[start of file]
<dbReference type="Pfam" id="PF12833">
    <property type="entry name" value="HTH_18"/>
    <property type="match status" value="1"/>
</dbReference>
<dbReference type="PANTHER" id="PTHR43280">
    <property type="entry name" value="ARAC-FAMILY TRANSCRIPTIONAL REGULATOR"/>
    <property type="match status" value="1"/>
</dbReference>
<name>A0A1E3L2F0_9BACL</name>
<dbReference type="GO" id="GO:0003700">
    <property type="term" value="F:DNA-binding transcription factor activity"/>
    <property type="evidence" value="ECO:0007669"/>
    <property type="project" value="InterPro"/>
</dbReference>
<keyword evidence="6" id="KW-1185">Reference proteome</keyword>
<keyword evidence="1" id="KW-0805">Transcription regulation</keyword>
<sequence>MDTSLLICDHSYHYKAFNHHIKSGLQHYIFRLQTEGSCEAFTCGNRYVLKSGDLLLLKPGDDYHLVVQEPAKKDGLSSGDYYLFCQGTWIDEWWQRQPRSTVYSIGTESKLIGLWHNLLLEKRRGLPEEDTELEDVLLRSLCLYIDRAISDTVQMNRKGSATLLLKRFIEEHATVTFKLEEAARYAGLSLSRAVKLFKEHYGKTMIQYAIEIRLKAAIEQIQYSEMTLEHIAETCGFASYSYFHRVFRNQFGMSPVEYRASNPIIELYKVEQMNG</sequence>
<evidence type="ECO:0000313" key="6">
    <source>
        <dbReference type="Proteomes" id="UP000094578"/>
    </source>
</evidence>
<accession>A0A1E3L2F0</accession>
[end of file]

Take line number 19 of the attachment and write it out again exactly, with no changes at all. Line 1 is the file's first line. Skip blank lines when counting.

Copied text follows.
    <source>